Redwood National Park (41°04'-41°49'N, 123°53'-124°10'W) is a World Heritage Site (includes Del Norte Coast Redwoods State Park, Jedediah Smith Redwoods State Park and Prairie Creek Redwoods State Park) in California, United States.
Redwood National Park is located in Humboldt and Del Norte counties of northwestern California. The park is nearly 80 kilometers (km) in length and varies in width from 0.3 km to 14 km. The park boundary extends 0.4 km seaward along the Pacific Ocean. 41°04'-41°49'N, 123°53'-124°10'W.
Date and history of establishment
The park was officially established on 2 October 1968, under Public Law 90-545, when three existing state parks were fused with the addition of about 11,340 hectares (ha) of privately owned land. A further 19,440 ha were added on 27 March 1978. Redwood National Park was Inscribed on the World Heritage List in 1980 and comprises part of California Coastal Ranges Biosphere Reserve.
- Del Norte Coast Redwoods State Park: 2,578 ha
- Jedediah Smith Redwoods State Park: 4,002 ha
- Prairie Creek Redwoods State Park: 5,693 ha
- Redwood National Park: 44,610 ha
14,075 ha of the park are under state government ownership and 30,535 ha are under federal ownership. Eventual transfer of state lands to national park is provided for by an enabling act.
Redwood National Park ranges in altitude from seanlevel to 950 meters (m).
The area transcends two distinctive physiographic environments: the coastline and mountains of the Coast Range. The park's 55 km coastline consists of steep, rocky cliffs broken by rolling slopes and broad sandy beaches. The adjacent coastal mountains encompass portions of major streams and ridges which trend north-west. Bedrock is primarily highly deformed Cretaceous deep water marine sandstones, siltstones and shales of Franciscan assemblage. Lesser amounts of chert, volcanic greenstones and metamorphic rocks occur as blocks in belts of melange within the Franciscan sedimentary rocks. In a few areas, the Franciscan rocks are overlain by a thin veneer of young Plio-Pleistocene shallow marine to fluvial sandstones, mudstones and conglomerates. Grogan Fault, along which much of the main channel of Redwood Creek flows, is a major structural feature within the park, separating well foliated meta-sedimentary schists and meta-basalts on the south-west of Redwood Creek from the unmetamorphosed sedimentary rocks of the Franciscan to the north-east. South Fork Fault cuts across the north-east corner of the park in the Little Bald Hills area east of Crescent City.
Some 856 flora species have been noted, 699 of which are native. The dominant vegetation type is coastal redwood forest with Sequoia sempervirens. There are 15,776 ha of old growth redwood, 20,800 ha of post-harvest regrowth and the rest (5,034 ha) comprises other vegetation types. The redwoods are surviving remnants of the forest type which was once found throughout many of the world's moist temperate regions, but are now confined to wet regions on the west coast of North America. The park contains the tallest known tree in the world at 112.1 m. Trees in the regrowth forest range from 20 to 50 years in age. Other noteworthy species include: Douglas fir Pseudotsuga menziesii, western hemlock Tsuga heterophylla, tan oak Lithocarpus densiflorus, grand fir Abies grandis, Sitka spruce Picea sitchensis, madrone Arbutus menziesii, big leaf maple Acer macrophyllum, California laurel/bay Umbellularia californica, of which the tallest stands occur on the alluvial flats and terraces along larger streams. Further inland, on summits and south-facing slopes, the forest is replaced by grasslands. Minor associated plant communities include Jeffrey pine stands, chaparral, Oregon white oak woodland, and northern coastal scrub. The park also includes shrub, spruce forests and coastal strand with intermixed freshwater marshes. Intertidal and marine plant communities occur off sandy and rocky beaches.
Some 75 mammalian species have been noted and include Roosevelt elk Cervus elaphus roosevelti, now restricted to limited population centers, black-tailed deer Odocoileus hemionus, bobcat Lynx rufus, grey fox Urocyon cinereoargenteus, black bear Ursus americanus, river otter Lutra canadensis, skunk Mephitis mephites, harbor seals Phoca vitulina, sea lion Zalophus californianus, and puma Felis concolor. Two additional mammals which are candidates for listing as nationally threatened include Townsend's big-eared bat Plecotus townsendii (I) and Pacific fisher Martes pennanti.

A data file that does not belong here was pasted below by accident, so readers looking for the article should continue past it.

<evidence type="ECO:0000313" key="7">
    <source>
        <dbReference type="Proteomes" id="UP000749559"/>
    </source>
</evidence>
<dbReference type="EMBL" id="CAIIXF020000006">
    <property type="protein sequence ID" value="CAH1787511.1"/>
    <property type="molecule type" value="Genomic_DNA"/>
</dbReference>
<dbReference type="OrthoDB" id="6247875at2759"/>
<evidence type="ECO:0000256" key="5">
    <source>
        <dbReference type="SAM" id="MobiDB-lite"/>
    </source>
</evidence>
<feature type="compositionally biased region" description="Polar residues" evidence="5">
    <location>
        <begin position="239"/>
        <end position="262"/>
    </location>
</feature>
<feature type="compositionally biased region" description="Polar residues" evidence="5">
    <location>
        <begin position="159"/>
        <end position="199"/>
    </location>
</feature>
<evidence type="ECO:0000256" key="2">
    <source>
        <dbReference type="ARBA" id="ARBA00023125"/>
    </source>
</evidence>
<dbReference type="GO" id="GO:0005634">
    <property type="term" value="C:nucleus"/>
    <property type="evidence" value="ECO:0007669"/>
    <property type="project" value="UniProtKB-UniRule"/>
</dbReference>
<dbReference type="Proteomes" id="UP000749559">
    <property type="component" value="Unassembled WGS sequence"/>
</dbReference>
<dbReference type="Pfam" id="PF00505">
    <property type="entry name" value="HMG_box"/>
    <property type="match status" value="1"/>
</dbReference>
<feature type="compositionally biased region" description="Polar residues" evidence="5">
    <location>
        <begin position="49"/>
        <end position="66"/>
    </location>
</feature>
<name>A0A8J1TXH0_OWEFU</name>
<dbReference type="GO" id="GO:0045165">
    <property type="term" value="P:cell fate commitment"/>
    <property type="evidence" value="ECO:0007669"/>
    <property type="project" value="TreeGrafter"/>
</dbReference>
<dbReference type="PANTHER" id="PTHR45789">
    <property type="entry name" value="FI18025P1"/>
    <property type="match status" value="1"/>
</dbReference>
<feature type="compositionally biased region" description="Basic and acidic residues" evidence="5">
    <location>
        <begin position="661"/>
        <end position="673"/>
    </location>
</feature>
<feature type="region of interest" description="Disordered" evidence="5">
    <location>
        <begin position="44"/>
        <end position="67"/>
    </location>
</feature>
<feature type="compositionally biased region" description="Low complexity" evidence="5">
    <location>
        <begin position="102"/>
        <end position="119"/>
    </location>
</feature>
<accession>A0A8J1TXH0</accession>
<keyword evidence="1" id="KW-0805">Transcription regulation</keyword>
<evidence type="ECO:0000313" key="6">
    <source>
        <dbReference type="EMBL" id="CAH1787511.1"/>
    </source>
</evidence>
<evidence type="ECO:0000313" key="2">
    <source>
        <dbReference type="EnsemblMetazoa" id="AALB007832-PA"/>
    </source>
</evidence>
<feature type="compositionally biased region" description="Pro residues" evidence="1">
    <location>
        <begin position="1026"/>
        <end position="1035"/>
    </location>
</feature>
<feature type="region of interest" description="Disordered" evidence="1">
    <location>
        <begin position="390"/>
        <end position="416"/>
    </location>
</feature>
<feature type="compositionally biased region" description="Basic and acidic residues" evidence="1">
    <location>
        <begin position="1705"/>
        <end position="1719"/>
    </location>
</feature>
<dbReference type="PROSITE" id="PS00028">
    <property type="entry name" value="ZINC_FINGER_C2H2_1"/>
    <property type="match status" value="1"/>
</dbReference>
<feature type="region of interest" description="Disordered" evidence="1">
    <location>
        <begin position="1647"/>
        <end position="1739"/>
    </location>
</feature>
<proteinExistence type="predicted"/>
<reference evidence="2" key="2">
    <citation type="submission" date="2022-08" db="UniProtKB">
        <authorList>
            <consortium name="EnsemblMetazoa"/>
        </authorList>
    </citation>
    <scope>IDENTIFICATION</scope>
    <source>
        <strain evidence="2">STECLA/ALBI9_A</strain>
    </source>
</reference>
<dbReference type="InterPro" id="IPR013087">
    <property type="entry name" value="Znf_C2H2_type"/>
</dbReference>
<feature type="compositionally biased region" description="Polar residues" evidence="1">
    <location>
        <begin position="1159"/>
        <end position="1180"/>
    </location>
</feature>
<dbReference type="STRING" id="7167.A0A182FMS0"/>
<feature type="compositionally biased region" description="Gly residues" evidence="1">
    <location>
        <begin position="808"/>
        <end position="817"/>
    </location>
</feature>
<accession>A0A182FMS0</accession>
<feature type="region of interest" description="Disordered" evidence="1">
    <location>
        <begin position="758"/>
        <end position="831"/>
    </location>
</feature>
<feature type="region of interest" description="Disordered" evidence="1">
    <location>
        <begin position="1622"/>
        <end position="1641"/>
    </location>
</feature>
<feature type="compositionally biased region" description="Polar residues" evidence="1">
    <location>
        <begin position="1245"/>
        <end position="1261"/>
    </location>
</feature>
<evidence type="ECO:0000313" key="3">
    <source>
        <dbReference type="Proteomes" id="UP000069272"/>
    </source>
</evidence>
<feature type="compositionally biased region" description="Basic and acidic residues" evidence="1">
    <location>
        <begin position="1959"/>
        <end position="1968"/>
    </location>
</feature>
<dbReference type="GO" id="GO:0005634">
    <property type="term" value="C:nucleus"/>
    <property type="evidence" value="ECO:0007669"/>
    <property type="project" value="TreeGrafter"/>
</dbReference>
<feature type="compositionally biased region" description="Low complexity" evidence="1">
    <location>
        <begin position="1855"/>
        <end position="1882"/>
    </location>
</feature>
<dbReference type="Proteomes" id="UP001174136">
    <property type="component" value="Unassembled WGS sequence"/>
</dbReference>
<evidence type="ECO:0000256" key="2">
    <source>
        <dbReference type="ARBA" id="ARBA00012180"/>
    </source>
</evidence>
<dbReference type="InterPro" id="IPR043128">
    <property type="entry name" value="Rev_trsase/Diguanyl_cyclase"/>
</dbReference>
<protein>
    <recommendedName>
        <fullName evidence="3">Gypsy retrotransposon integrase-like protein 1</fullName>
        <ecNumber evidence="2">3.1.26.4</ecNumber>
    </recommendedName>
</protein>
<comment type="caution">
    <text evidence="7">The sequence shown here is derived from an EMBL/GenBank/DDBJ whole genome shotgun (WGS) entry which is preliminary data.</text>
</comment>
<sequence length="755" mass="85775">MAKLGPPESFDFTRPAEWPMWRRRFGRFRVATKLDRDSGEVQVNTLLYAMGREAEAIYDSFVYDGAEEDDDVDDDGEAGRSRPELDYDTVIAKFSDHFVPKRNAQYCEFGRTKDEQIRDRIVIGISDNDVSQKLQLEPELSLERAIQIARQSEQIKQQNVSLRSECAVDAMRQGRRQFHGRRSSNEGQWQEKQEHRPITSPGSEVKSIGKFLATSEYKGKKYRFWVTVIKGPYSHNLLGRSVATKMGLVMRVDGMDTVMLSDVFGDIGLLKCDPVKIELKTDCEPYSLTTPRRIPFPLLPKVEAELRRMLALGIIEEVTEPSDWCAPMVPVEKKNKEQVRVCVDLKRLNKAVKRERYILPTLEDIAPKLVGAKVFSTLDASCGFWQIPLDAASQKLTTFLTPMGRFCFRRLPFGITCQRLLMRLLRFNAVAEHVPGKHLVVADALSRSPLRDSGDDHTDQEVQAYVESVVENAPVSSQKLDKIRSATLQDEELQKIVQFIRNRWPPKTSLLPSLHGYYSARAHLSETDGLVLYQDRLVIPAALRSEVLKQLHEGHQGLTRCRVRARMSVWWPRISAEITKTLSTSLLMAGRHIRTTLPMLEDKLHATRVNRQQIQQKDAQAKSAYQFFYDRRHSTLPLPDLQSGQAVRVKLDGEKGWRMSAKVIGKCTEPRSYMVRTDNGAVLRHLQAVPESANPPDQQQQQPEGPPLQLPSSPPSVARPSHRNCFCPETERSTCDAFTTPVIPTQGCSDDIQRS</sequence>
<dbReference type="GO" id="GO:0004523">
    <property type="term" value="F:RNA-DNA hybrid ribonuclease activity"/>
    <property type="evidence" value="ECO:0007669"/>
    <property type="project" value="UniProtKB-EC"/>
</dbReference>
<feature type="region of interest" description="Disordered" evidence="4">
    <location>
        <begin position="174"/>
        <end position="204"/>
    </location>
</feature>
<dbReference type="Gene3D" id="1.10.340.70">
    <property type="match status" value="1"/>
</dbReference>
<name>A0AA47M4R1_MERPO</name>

The avifauna of the redwood region exceeds 400 recorded species (398 native and 35 non-native species). Freshwater marshes, ponds, and streams provide valuable nesting and feeding areas for several migratory waterfowl species. Offshore rocks are important nesting sites for seabirds, including common murre Uria aalge, western gull Larus occidentalis and three species of cormorant Phalocrocorax spp.. Nationally threatened birds (as listed by the United States Department of the Interior and State of California) include brown pelican Pelecanus occidentalis, bald eagle Haliaeetus leucocephalus, peregrine falcon Falcon peregrinus marbled murrelet Brachyramphus marmoratus, northern spotted owl Strix occidentalis, andpossibly western snowy plover Charadrius alexandrius.
Recorded salmonid fish species include coastal cutthroat trout Oncorhynchus clarki, steelhead trout O. mykiss, chinook salmon O. tshawyscha and coho salmon O. kisutch. Non-salmonid species, namely Pacific herring Clupea harengus, surf smelt Hypomesus pretiosus, night smelt Spirinchus starksi, staghorn sculpin Leptocottus armatus and shiner surfperch Cymatogaster aggregata and federally endangered tidewater goby Eucyclogobius newberryi also occur. The intertidal zone contains 168 invertebrate species. Fifteen of western North America's 22 salamander species are found in the area. Of these, three are Category 2 candidates for Federal and State listing, and three are species of special concern to the State of California.
Archaeological surveys, test excavations, research and consultations, conducted over the past twenty years have resulted in the recording of numerous prehistoric archaeological sites, historic sites and ethnographic resources. Of these, cultural resources listed or eligible for listing on the National Register of Historic Places include: three coastal archaeological sites, 26 inland archaeological sites listed as the Bald Hills Archaeological District, and three historic resources (a World War II radar site, a portion of the Redwood Highway and the Lyons Ranches Rural Historic District). The archaeological sites span over 4,500 years and represent changing settlement and subsistence systems. Historic resources include examples of early trails, homestead and ranching, fishing, dairy, mining and logging industries, and military structure. Places of importance to contemporary Native Americans with traditional ties to park lands include villages, cemeteries, sacred/ceremonial sites and certain natural resource use areas. The park works with both Native American Heritage Advisory Committees and Tribal governments on the use of cultural and natural resources and issues of concern.